JP3.18 The impact of aerosols on the development of a supercell storm

Wednesday, 30 June 2010
Exhibit Hall (DoubleTree by Hilton Portland)
Kyo-Sun Sunny Lim, Yonsei University, Seoul, Korea, Republic of (South); and S. Y. Hong, S. S. Yum, J. Dudhia, and J. Klemp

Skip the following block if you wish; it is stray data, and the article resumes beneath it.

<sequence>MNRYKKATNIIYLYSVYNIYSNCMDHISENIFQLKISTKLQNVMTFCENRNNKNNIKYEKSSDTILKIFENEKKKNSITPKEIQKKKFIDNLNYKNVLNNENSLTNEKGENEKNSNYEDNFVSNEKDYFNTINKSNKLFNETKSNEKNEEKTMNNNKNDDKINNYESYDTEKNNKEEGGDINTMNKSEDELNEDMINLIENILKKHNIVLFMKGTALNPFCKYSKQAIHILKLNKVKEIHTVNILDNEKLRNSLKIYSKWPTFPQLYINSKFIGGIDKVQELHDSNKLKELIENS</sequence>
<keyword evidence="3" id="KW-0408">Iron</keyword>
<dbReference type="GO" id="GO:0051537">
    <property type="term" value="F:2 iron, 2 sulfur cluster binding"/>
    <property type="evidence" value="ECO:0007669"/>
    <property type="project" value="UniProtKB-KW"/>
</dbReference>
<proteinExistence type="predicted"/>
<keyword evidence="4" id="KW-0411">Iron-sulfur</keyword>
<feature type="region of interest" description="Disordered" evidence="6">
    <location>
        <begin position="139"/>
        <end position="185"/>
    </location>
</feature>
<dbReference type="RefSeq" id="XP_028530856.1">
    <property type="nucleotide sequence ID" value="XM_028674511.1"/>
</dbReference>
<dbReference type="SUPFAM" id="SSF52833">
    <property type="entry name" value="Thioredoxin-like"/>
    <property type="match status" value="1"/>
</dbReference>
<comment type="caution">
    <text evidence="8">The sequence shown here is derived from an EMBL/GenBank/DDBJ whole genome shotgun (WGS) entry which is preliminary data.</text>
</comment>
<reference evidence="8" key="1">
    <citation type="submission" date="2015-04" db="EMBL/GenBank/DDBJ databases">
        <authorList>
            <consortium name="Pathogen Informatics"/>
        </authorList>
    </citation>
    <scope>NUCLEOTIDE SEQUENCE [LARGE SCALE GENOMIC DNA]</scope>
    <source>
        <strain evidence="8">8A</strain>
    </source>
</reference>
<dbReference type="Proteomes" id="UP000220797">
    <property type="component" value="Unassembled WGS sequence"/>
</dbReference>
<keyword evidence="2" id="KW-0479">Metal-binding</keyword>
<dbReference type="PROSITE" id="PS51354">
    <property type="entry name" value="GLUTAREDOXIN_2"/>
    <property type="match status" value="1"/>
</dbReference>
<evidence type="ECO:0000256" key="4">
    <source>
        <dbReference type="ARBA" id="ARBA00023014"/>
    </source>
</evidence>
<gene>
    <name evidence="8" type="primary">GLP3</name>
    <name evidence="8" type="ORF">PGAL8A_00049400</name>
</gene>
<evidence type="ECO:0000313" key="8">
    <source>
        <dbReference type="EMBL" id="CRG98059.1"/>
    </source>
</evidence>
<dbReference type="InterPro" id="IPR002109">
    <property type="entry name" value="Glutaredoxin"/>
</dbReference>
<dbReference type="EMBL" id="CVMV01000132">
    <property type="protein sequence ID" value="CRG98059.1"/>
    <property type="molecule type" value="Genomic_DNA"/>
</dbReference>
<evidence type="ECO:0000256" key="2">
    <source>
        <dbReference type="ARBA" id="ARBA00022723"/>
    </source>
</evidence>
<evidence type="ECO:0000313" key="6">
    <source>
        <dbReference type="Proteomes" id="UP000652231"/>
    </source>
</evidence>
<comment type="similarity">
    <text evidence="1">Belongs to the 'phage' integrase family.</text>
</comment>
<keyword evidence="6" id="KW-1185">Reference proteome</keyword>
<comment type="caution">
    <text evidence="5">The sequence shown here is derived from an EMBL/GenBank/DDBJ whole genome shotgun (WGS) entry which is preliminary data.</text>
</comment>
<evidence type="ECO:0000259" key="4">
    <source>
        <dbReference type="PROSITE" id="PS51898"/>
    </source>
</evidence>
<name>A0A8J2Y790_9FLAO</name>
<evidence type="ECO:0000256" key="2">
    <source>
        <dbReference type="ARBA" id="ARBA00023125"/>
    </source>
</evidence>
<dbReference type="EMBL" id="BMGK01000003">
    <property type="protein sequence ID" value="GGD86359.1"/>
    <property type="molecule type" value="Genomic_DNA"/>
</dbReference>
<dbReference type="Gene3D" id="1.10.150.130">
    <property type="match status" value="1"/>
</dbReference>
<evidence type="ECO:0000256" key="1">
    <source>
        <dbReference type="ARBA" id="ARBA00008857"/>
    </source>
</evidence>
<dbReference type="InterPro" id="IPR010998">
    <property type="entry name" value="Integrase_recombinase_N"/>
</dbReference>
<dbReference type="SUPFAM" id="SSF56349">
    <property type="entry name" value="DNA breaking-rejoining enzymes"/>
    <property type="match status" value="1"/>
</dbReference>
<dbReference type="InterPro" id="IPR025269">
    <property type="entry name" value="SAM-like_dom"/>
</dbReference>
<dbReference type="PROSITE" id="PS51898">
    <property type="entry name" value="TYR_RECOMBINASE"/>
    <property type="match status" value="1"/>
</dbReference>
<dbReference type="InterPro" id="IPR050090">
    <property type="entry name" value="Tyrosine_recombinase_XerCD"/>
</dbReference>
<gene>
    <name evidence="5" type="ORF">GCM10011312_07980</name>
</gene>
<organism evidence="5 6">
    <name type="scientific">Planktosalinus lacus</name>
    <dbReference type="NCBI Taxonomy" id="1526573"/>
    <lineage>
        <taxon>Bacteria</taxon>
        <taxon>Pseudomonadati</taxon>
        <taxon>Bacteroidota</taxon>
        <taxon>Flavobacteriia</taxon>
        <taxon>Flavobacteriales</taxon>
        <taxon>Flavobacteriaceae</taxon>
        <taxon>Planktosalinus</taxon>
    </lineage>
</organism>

This study investigates the aerosol effects on the development of an idealized three-dimensional supercell storm, focusing on storm morphology and precipitation. The impact of the aerosol concentration on the simulated storm is evaluated by varying the initial cloud condensation nuclei (CCN) number concentration in the Weather Research and Forecasting (WRF) Double-Moment 6-class (WDM6) microphysics scheme. A right-moving, quasi-steady supercell with two diverging echo masses was reproduced. Storm intensity was weakened and surface precipitation was reduced in the experiment with a high CCN number concentration. On the other hand, the simulation that excluded the graupel substance produced a weaker low-level downdraft, thus less near-surface vorticity, than the simulation that included graupel. The CCN number concentrations did not affect the storm structures in the absence of graupel. In addition, the aerosol effects on the surface precipitation with respect to the initial CCN value were diametrically opposed. The major reason for the different responses to aerosol can be attributed to the exaggerated snow mass loading across the convective core when the graupel species is excluded. The results indicate that graupel species and related microphysics are crucial to the realistic representation of the aerosol-precipitation interactions within a supercell storm.
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